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‘Heavier Things’ full of heart

Review: Mayer’s latest album proves young singer has staying power
/ Source: The Associated Press

John Mayer’s latest album “Heavier Things” and Seal’s first album in five years are among the new CDs that will be released this week.

“Heavier Things,” John Mayer
If there was any doubt about the staying power of young John Mayer, his latest album, “Heavier Things,” should put the question to rest. Mayer has talent and hit-making material to spare. The album is brimming with memorable, heartfelt songs that give us a little further insight into his gorgeous musical mind.

On his highly anticipated follow-up to “Room for Squares,” we hear the same craftsmanlike guitar-work that polished his previous songs, though it’s tempered a bit by lots of unnecessary horns.

The upbeat song “Clarity” sets the tone early for Mayer’s growth. He’s growing into his persona and talent, and he sings of his newfound comfort with accepting magical moments in life and not fearing them.

“New Deep” is another plucky highlight, a song about introspection that Mayer repeatedly explores throughout the album. Dealing with soaring success requires a holistic approach that Mayer has no qualms explaining. “So I’ve got a plan, I’m going to find out just how boring I am and have a good time,” he sings in lush tones.

Mayer also gives us the make-out song of the year with “Come Back to Bed.” There’s been an argument and Mayer begs in blues tones for his paramour to return to bed. He croons: “You can be mad in the morning, I’ll take back what I said.”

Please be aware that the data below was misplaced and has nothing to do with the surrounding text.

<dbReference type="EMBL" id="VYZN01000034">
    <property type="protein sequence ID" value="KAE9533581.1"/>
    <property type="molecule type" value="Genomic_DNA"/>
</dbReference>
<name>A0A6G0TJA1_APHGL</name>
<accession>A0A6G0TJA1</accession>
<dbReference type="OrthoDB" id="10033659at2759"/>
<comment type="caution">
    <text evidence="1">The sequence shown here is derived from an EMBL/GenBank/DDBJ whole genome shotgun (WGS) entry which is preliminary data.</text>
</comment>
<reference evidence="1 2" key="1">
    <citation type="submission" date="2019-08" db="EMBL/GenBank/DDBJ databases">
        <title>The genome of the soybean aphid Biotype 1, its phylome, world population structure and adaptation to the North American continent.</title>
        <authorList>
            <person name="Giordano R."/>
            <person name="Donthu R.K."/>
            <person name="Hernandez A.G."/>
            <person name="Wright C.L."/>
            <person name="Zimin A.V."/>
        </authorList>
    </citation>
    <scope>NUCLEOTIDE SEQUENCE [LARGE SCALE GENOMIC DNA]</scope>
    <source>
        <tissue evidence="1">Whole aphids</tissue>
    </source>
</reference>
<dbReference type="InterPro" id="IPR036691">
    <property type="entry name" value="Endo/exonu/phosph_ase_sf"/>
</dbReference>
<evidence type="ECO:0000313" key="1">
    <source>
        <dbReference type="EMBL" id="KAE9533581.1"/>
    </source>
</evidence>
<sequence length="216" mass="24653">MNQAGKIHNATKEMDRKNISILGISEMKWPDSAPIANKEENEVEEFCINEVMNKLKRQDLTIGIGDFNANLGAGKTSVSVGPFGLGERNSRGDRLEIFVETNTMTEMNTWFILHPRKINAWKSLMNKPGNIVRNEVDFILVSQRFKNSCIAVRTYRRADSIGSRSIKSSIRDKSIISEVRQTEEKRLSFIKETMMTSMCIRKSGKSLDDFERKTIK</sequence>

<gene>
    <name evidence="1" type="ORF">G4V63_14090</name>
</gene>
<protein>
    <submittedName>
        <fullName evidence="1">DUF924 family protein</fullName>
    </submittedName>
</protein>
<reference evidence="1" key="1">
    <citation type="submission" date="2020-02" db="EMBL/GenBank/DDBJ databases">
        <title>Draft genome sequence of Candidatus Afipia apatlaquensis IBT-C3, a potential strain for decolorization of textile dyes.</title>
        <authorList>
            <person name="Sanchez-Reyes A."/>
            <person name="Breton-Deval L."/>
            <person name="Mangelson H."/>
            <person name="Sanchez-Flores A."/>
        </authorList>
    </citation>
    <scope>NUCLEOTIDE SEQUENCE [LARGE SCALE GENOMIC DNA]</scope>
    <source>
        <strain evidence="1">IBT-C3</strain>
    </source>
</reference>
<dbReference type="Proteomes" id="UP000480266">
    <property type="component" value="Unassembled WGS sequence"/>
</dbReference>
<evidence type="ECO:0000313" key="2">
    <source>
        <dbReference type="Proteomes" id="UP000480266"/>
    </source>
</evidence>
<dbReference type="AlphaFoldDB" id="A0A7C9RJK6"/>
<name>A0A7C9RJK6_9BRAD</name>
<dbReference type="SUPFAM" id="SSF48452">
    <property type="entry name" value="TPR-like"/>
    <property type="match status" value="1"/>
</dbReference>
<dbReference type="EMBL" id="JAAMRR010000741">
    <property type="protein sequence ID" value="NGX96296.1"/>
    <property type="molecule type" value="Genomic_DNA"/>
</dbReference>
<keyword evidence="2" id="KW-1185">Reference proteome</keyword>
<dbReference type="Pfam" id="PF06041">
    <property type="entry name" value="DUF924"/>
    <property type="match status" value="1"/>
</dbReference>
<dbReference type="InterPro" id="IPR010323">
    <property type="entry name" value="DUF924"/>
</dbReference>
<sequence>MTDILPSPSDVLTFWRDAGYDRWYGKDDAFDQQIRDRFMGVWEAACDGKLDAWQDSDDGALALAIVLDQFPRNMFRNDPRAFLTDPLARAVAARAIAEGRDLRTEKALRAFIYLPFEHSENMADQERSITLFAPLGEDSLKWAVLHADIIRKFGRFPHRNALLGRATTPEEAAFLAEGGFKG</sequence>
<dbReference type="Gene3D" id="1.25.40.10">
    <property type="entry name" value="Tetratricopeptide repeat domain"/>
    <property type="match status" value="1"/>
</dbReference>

Perhaps the only misstep is that Mayer sounds a bit reined in by the arrangements. As good as the album is, he’s got twice as much energy to offer and the producers should have given him room to release more of his musical prowess. Just back up and give John some room. (Columbia, $18.98)

— Ron Harris

“Seal,” Seal
Seal’s first album in five years divides its time between swirly dance tunes and contemplative ballads, all characterized by lush orchestration and his soothing voice.

That sameness can turn “Seal” into a drowsy blur. Luckily, there are enough surprises to keep the album from becoming a cure for insomnia.

The disco-esque “Get it Together” combines ’70s sounds with a “save the world” lyrical mantra. Although the message is a little shopworn, the song still feels fresh. The speeding-down-the-highway urgency of “My Vision” also manages to wake up the album.

Seal is at his best on “Love’s Divine,” a spare, sweet ballad about forgiveness and the singer’s realization that love “is what I need to help me know my name.” Equally impressive is “Touch,” which finds Seal missing parts of a past relationship.

The album drags a little at the end, as “Where There’s Gold” and “Loneliest Star” retread what’s already been presented. But Seal’s return is a mostly welcome comeback. (Warner Bros. Records, $21.98)

— Rachel Kipp

“Dark Chords on a Big Guitar,” Joan Baez
Joan Baez’s signature soprano may not go quite as far as it used to. But on “Dark Chords on a Big Guitar,” her first release in nearly six years, Baez uses her still-vibrant voice as an integral instrument in the overall sound provided by the backing band.

As the title suggests, the disc is mostly somber, serious and meditative, tackling subjects including war, love, family and loss.